A sermon on Deuteronomy 3:23-4:6, preached at Port Charlotte United Methodist Church (my last as interim pastor there)
If anyone had poured his life into the people of God, it was Moses. Adopted into the highest levels of the Egyptian oppressor class, he gave up his birthright because he couldn’t stomach the injustice the Hebrew slaves were facing, and so he became the agent of their deliverance from Egypt, leading them across the threshold of Egypt’s outer boundary and, even more fabulously, across the natural threshold of the Red Sea.
But that was forty years ago. Moses had led them, instructed them, settled disputes among them, and otherwise shepherded them for a full generation as they wandered through the desert, because God had condemned the exodus generation to die wandering in the desert because of their disobedience the first time they had arrived at the threshold of Canaan, the land God promised to give them, just two years after the Exodus. The next thirty-eight years had been spent essentially “marking time” until that generation had died off. Now Moses stood at this threshold again, this time with the exodus generation’s adult children and their children – and he knew that, this time, he would not be allowed to lead them one further step. It would fall to another – to Yehoshua, or Joshua, the son of Nun – to take them forward on the next leg of their journey and into the Promised Land.
And so, as he stood at this threshold, Moses wanted to be sure that the people whom he had led would retain what he had taught them, that they would carry his instructions with them into their future and allow these instructions to continue to shape their lives, even under Joshua’s new leadership, as they continued on to the other side of this threshold. Moses had relayed to them what he had received from God for them as clearly and as closely as he was capable, and now at the threshold he reminds them of the key elements of the Law. And thus we have Deuteronomy – a title derived from the Greek for “a second statement of the Law.” The whole book essentially represents Moses’ farewell address, an opportunity he took to remind them of the instructions he had given them concerning how to live faithfully as God’s covenant people.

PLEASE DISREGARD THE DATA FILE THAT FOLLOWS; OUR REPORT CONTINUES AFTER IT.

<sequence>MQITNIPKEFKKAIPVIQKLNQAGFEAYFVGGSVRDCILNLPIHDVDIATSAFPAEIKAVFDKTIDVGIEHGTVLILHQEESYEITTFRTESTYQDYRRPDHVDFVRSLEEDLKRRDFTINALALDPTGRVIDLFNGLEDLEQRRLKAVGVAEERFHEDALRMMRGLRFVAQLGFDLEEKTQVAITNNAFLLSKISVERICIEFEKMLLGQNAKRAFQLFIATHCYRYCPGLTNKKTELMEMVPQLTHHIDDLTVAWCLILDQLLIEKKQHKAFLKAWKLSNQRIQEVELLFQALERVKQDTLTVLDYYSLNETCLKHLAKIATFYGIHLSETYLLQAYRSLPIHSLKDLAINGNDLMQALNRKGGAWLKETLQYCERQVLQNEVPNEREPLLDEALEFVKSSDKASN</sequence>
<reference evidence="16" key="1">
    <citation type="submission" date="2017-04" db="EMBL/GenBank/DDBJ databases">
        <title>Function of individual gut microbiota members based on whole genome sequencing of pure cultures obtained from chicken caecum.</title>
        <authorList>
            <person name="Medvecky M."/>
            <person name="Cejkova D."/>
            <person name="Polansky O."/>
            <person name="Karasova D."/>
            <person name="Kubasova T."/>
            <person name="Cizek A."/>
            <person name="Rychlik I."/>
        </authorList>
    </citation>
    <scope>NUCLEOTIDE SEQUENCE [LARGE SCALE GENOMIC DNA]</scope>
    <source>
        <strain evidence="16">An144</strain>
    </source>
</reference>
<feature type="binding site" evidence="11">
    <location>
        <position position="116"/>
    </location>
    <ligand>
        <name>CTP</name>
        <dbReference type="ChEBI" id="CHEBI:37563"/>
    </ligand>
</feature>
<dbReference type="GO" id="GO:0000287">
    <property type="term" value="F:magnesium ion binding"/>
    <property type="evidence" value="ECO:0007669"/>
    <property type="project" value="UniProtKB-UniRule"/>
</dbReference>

Now I know that I’m no Moses, and these nine months haven’t quite seemed like forty years to me; nor am I going to remain behind as you all move forward with a new pastor, but will simply slip back into my supporting role under his leadership. I also trust that, unlike Moses during those thirty-eight years in the desert, we have not simply been ”marking time” during these nine months, but have made some progress together as a congregation. But I need to acknowledge that we are standing at another threshold, at another transition in the life of this congregation, and as I stand here I can sympathize most with Moses’ desire that God’s people remember the instructions that he gave them for the sake of their own flourishing in their life with God, and that they take these instructions to heart so that his ministry to them might not have been for nothing.
- Our confession of Jesus as our Lord has meaning and impact only to the extent that we actually do – actually discover ways of living out – what he has commanded his followers to do. There is a purpose for our lives, and it is to live as he tells us, to allow Christ to accomplish his purposes through us, to establish Christ’s kingdom fully in the little space of our bodies and our spheres of activity and influence. Christ’s reign is real and visible in this world only the extent that it is real and visible in our own obedience to his commands as the guiding force in our lives.